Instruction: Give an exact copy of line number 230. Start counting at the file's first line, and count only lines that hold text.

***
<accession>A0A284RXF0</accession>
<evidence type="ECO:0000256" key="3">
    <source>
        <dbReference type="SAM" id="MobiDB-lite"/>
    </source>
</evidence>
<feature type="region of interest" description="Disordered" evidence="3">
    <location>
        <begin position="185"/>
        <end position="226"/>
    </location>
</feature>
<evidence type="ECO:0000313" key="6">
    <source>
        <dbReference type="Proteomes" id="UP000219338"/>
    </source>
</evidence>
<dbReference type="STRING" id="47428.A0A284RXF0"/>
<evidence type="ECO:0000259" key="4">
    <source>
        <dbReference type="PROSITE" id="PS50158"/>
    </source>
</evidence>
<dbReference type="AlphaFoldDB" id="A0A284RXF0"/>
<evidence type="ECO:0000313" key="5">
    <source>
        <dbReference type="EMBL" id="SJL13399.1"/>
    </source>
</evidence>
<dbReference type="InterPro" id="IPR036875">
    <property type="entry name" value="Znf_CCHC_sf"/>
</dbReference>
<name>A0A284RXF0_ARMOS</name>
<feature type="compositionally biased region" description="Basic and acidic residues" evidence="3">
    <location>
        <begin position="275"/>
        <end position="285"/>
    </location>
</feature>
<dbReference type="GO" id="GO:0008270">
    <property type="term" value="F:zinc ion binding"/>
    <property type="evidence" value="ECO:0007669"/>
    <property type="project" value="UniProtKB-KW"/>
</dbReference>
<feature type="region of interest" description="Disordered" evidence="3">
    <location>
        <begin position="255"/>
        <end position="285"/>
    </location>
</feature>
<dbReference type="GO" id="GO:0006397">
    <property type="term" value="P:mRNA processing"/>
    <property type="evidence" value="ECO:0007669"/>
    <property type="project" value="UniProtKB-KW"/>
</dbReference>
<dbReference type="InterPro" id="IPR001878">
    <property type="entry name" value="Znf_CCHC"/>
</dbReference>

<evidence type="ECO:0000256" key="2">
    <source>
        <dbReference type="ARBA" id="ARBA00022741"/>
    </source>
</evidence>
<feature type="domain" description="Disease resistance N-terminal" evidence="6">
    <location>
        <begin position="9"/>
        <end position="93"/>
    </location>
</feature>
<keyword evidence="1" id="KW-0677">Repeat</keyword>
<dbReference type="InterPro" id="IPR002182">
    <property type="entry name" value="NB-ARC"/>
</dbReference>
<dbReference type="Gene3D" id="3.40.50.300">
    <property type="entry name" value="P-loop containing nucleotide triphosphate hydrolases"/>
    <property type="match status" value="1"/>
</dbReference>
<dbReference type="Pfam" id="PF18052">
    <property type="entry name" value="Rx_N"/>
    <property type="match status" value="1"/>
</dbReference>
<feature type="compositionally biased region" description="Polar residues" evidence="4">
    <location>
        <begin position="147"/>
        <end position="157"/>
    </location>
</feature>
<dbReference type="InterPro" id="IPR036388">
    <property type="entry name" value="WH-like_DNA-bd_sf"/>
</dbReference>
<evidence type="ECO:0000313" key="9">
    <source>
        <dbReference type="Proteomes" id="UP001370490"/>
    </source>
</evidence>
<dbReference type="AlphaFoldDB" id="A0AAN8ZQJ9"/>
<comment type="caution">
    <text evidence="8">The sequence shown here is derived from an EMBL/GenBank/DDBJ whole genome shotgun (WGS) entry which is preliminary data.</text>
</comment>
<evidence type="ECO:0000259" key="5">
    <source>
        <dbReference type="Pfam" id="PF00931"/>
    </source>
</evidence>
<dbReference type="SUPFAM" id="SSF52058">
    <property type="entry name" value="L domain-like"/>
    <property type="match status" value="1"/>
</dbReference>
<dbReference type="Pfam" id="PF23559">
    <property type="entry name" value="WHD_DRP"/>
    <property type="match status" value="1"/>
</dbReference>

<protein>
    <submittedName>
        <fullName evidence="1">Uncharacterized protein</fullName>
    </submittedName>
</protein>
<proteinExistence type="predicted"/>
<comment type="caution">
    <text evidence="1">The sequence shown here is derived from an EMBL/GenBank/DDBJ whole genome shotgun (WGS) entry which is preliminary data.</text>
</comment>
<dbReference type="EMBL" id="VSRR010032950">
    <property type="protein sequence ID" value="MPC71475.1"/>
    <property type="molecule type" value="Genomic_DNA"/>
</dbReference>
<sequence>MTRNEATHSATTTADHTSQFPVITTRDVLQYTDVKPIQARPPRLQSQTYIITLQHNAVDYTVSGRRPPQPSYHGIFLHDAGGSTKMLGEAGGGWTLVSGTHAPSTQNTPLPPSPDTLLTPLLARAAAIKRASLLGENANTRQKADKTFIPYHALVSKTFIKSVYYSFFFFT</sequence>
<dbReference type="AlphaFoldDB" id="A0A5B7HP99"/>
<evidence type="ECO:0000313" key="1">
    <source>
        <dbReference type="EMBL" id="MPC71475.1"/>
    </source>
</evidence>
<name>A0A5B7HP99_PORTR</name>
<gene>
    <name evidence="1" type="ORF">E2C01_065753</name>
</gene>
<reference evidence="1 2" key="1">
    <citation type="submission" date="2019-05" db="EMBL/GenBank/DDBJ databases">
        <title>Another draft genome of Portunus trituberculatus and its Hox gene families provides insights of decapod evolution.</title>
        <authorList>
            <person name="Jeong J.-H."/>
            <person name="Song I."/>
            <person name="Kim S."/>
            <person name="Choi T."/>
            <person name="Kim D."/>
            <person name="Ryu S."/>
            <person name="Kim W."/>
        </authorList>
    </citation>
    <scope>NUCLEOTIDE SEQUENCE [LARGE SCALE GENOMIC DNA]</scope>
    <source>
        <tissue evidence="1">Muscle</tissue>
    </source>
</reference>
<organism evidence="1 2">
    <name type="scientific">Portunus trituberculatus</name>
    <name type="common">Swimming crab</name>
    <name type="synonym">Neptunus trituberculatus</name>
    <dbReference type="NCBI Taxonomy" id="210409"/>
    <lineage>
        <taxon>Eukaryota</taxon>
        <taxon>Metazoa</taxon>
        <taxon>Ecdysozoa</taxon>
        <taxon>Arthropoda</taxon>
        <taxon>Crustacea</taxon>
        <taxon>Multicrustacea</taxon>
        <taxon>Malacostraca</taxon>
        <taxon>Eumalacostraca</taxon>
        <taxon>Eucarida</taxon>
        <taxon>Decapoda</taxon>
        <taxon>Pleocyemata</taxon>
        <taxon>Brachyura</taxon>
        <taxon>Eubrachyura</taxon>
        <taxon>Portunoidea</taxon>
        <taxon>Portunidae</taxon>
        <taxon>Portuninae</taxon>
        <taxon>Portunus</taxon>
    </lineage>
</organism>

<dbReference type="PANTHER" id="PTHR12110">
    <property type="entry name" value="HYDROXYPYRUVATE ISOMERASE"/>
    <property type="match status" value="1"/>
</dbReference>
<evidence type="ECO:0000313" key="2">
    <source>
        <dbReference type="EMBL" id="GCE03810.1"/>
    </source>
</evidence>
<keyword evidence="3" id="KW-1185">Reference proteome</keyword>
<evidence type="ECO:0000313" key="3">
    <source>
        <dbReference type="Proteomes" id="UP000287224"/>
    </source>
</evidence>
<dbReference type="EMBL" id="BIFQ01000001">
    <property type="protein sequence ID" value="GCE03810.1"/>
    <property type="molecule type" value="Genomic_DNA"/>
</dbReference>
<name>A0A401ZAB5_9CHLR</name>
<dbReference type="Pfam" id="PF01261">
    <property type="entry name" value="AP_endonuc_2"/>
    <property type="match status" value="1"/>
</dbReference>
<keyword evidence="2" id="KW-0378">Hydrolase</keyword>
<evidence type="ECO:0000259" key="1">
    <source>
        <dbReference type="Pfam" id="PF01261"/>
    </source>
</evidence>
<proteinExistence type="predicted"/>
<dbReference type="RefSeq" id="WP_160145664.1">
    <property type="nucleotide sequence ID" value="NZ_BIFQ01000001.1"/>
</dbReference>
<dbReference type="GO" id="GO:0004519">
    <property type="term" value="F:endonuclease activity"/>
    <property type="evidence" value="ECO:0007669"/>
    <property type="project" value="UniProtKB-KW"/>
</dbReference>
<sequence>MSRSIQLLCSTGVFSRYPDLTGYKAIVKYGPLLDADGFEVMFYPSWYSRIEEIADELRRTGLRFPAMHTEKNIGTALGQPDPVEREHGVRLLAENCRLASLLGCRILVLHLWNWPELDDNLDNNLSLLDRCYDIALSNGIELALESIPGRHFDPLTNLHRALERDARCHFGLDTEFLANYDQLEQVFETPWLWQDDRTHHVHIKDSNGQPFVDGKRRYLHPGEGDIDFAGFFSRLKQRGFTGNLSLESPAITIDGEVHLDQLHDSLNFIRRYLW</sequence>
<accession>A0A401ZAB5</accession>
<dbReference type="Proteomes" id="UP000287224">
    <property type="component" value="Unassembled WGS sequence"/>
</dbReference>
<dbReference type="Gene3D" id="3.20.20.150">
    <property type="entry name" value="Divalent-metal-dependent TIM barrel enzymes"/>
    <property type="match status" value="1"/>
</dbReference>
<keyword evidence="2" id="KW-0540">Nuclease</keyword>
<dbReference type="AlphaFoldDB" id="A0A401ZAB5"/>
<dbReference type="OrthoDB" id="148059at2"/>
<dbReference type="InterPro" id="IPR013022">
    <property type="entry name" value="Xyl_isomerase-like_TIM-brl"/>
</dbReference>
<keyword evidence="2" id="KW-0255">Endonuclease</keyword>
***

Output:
<dbReference type="OrthoDB" id="148059at2"/>